At the same time, a number of interfaces are built into the mapping process, where an encounter takes place with a user who approaches these visualizations as evidence. But how do these users actually behave? To our knowledge hardly any systematic research is done on how users (bibliometricians, computer scientists, institute directors, policy makers and their staff, etc.) engage with these visualizations, and which skills and strategies are needed to engage with them. A critical scrutiny is needed of the degree of ‘visual literacy’ (Pauwels, 2008) demanded of users who want to critically work with and examine these visualizations. The visualizations technical or formal choices that determine what can be visualized and what will remain hidden. Furthermore, they are also shaped by the broader cultural and historical context in which they are produced.

Unfortunately there is a tendency to downplay the visuality of science maps, in favor of the integrity of the underlying data and the sophistication of transformation algorithms. However, visualizations are “becoming increasingly dependent upon technology, while technology is increasingly becoming imaging and visualization technology” (Pauwels 2008, 83). We expect that this interconnection between data selection, data processing and data visualization will become much stronger in the near future. These connections should therefore be systematically analyzed, while the field develops and experiments with different forms of visual representation.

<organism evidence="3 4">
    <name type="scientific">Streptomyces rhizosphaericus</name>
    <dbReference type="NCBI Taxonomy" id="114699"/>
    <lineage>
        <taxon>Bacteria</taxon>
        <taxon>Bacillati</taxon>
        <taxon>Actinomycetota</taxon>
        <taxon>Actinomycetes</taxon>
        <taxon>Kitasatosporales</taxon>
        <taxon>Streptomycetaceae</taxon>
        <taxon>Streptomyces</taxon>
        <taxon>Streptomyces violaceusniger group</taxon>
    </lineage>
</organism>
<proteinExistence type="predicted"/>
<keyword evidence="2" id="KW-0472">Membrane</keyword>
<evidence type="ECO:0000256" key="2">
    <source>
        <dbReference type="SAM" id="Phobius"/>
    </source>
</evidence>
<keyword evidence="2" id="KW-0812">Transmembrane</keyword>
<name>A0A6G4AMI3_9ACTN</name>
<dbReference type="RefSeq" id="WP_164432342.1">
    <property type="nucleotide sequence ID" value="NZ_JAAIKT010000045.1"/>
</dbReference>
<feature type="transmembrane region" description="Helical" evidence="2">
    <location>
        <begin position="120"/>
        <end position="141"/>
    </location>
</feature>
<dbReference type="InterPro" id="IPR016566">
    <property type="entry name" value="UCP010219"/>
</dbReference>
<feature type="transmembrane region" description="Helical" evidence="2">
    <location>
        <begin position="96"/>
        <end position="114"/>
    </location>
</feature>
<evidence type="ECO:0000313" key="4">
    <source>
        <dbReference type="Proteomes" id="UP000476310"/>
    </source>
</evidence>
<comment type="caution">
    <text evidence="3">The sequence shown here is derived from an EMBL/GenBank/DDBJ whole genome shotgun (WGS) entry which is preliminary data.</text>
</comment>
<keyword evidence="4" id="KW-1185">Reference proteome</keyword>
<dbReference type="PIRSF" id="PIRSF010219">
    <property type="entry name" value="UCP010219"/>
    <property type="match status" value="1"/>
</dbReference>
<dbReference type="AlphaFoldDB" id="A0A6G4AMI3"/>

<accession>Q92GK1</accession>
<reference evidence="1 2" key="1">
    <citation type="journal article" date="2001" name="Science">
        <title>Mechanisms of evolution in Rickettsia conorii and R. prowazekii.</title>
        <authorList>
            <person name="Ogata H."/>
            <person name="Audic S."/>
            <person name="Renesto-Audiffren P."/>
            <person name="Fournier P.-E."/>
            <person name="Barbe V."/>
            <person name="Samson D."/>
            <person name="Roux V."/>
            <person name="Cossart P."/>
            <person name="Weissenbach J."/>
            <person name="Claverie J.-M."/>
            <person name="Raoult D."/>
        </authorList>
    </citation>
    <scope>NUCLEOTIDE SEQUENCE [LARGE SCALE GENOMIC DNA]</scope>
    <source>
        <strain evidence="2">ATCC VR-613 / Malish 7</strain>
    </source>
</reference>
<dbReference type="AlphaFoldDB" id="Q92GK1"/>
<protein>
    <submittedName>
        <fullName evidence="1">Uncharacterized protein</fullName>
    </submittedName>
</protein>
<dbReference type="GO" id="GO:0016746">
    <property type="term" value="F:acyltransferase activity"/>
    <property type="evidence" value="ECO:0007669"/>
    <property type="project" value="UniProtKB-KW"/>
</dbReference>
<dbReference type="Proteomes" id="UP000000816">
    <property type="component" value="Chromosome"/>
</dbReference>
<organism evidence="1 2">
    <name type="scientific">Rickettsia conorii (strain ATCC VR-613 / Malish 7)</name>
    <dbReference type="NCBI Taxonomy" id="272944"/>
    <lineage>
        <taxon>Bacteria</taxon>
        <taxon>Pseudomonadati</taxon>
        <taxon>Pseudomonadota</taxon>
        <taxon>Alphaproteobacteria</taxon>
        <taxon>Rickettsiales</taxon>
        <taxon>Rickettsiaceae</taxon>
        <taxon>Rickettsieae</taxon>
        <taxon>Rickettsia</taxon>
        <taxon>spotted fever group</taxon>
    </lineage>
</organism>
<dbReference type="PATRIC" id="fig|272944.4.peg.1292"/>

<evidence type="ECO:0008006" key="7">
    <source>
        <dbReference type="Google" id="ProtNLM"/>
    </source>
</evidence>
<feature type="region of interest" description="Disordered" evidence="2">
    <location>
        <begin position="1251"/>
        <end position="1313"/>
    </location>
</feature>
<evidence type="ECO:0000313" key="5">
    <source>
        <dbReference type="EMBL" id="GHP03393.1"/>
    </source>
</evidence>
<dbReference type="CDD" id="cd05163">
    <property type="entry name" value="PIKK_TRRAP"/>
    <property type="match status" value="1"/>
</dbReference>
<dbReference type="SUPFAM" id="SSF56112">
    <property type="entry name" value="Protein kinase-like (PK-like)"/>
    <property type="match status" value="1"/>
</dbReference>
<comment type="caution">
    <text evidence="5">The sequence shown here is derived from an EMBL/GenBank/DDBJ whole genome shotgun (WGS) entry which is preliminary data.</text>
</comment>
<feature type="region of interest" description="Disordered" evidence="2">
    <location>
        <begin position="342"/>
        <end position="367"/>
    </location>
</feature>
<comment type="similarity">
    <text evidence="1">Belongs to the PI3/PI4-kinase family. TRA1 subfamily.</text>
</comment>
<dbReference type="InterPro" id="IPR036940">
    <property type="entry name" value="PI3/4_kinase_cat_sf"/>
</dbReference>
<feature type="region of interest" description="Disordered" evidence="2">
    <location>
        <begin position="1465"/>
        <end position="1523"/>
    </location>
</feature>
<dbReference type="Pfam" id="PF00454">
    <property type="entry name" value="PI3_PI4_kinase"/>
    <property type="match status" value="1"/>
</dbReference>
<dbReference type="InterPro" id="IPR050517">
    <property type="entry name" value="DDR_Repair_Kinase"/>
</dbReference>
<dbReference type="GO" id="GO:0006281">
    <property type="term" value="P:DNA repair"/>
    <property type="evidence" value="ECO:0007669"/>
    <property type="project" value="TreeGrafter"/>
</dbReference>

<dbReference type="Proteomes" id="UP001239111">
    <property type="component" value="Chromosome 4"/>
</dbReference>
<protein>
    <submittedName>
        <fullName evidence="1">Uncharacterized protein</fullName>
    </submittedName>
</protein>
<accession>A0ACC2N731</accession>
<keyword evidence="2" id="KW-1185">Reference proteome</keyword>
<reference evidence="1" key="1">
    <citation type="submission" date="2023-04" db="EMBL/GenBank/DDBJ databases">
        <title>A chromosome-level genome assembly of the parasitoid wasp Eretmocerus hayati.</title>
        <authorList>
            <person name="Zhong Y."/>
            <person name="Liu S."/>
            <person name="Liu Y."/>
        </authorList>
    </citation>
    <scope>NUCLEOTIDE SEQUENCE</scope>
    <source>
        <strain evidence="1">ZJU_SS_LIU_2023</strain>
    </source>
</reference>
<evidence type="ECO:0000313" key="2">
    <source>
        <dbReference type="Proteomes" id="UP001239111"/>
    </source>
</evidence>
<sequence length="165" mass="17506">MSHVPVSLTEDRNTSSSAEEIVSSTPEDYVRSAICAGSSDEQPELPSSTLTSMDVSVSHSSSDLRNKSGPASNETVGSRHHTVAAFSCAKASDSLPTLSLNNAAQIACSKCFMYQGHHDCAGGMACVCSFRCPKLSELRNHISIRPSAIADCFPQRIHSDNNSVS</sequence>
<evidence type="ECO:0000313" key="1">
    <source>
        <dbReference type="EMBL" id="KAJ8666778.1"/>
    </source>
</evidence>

Science mapping projects do not simply measure and describe scientific developments – they also have a normative potential. the director of a research institute wants to map the institute’s research landscape in terms of research topics and possible applications, and wants to see how the landscape develops over the next five years. This kind of mapping project, like any other description of reality, is not only descriptive but also performative. In other words, the map that gets created in response to this director’s question also shapes the reality it attempts to represent. One possible consequence of this hypothetical mapping project could be that the director decides on the basis of this visual analysis to focus more on certain underdeveloped research strands, at the expense of or in addition to others. The map that was meant to chart the terrain now becomes embedded in management decision processes. As a result, it plays an active part in a shift in the institute’s research agenda, an agenda that will be mapped in five years’ time with the same analytical means that were originally merely intended to describe the landscape.